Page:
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MyPillow Guy's Offer To Pay $5 Million To Whoever Proves His Election Lies False Bites Him In The A**

Mike Lindell was ordered by an arbitration panel to pay cyber forensics expert Robert Zeidman $5 million for winning Lindell's 'Prove Mike Wrong' challenge.

Mike Lindell
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MyPillow CEO Mike Lindell is famous for his profoundly pro-Trump stance and his proclivity for loudly parroting Trump's rhetoric about the 2020 election being fraudulent.

Lindell held a “cyber symposium” in South Dakota in August of 2021 where he claimed that he would prove his claims of election interference by China with hard data.

He was so confident in this data that he offered $5 million to anyone who could prove that his data did not reflect election fraud, calling the challenge "Prove Mike Wrong."

Well, someone did "Prove Mike Wrong."

That proof was backed up by a private arbitration panel from the American Arbitration Association on Wednesday.

Computer forensics expert and electrical engineer Robert Zeidman accepted Lindell's challenge and proved his data not only didn't prove any election interference, but it had absolutely nothing to do with the 2020 election at all.

Arbitration records show Zeidman was the only expert to submit a claim for the challenge. Arbitrators ordered Lindell Management (the company that created the challenge) to pay Zeidman the $5 million within 30 days.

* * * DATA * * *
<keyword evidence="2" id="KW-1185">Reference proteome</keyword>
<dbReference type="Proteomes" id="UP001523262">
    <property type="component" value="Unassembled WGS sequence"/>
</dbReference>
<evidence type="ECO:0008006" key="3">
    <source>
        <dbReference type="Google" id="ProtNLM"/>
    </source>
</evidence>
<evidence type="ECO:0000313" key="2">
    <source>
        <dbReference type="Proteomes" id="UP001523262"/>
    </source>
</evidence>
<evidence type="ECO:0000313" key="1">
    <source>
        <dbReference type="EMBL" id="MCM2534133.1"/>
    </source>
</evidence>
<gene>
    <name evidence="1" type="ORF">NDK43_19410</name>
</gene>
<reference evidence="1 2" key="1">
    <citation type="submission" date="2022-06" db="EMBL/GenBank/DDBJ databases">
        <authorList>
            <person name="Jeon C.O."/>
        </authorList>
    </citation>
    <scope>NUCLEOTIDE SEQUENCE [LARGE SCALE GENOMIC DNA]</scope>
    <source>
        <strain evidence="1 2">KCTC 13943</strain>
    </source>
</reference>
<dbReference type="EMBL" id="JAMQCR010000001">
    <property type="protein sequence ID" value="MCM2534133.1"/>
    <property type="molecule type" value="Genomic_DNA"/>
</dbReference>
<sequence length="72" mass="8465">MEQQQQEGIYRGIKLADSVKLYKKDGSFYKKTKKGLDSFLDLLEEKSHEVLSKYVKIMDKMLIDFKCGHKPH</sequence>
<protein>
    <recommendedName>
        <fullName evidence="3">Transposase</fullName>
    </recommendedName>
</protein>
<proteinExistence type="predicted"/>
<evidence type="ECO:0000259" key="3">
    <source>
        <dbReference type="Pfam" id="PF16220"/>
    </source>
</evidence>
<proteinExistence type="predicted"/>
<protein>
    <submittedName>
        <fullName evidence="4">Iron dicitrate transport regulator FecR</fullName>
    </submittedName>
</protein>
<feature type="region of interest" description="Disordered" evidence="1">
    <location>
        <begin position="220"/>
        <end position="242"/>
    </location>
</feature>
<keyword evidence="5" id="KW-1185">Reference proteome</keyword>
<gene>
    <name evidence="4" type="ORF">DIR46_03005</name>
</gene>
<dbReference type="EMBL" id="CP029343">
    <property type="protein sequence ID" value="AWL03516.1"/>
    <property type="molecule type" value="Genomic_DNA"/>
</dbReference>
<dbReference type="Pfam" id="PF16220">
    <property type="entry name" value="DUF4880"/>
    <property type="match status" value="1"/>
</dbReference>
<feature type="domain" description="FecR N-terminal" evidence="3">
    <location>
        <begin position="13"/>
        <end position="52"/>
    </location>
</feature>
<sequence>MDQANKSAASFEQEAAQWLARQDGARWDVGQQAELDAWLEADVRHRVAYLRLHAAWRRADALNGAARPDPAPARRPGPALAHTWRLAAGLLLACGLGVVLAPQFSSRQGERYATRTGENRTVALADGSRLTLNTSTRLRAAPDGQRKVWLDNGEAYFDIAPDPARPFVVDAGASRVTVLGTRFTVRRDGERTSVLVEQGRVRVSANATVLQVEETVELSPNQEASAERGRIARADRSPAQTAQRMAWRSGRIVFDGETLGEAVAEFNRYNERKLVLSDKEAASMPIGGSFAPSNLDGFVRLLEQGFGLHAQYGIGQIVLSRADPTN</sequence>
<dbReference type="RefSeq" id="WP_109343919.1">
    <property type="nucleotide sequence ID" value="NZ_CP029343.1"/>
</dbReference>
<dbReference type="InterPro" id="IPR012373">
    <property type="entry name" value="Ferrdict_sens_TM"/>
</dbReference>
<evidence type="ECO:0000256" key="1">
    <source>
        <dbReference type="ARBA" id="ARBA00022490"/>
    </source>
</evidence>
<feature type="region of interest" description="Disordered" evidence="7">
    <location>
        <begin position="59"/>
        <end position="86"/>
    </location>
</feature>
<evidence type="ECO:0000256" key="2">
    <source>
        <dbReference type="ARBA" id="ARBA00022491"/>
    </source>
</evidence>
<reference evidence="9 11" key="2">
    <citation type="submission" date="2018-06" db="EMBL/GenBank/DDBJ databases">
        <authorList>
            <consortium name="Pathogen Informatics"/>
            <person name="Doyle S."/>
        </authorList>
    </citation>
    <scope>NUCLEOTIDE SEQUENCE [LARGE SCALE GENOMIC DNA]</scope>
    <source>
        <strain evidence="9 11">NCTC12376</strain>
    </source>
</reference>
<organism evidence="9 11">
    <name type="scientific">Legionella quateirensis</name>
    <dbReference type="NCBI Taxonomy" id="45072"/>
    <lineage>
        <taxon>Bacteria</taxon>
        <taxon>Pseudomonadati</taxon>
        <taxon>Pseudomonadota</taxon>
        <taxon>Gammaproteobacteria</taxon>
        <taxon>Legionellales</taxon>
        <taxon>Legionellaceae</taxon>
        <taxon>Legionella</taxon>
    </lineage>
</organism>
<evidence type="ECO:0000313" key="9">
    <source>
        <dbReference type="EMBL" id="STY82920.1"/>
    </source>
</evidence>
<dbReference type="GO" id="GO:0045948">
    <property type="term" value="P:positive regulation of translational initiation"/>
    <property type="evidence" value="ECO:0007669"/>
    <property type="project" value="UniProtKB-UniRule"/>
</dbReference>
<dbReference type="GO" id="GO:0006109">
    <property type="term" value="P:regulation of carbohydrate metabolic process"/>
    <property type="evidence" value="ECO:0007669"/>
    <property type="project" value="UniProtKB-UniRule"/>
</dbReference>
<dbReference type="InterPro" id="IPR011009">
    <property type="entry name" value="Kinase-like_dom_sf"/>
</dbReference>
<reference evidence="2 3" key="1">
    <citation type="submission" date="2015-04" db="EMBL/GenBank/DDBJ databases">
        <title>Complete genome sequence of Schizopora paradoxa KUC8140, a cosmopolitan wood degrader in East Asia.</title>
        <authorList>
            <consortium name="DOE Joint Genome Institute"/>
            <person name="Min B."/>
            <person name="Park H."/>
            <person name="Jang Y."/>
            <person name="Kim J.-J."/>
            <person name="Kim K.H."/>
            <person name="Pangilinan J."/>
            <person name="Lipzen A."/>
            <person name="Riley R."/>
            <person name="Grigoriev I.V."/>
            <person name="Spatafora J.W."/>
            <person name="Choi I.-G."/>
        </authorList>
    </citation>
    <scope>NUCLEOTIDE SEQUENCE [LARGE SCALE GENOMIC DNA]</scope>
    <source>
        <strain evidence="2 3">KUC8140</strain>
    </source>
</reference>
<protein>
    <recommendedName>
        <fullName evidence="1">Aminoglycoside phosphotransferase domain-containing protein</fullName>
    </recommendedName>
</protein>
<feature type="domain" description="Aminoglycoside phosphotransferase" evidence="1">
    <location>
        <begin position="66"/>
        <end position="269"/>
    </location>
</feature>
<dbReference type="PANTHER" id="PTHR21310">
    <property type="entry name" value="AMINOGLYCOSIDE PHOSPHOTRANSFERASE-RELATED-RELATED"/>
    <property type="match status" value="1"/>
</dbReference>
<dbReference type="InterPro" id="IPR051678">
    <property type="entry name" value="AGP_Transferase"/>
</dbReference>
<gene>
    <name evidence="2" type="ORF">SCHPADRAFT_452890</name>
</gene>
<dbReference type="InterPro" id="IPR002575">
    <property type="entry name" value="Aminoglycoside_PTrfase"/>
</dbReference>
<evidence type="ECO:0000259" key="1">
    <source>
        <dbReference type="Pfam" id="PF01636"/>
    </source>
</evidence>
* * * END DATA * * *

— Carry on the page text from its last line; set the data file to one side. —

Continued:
Arbitrators said Zeidman proved Lindell's data "unequivocally did not reflect November 2020 election data," and Lindell Management failing to pay him the $5 million was a breach of contract.

Their findings stated:

"Based on the foregoing analysis, Mr. Zeidman performed under the contract. He proved the data Lindell LLC provided, and represented reflected information from the November 2020 election, unequivocally did not reflect November 2020 election data."
"Failure to pay Mr. Zeidman the $5 million prized was a breach of the contract, entitling him to recover."

Twitter users took full advantage of the opportunity the decision presented to rag on Lindell.

Some apparently pitied Lindell, though.

Zeidman was "really happy" with the results of arbitration.

He told the Washington Post:

"They clearly saw this as I did — that the data we were given at the symposium was not at all what Mr. Lindell said it was. The truth is finally out there."

Lindell, on the other hand, was very unsatisfied with the arbitrators' decision.

He told the Post:

"They made a terribly wrong decision! This will be going to court!"

Whether Lindell can take the matter to court or not is not clear though.

The contest rules that were submitted to the arbitration panel stated any disputes would be "resolved exclusively by final and binding arbitration," even noting arbitration is "subject to very limited review by courts."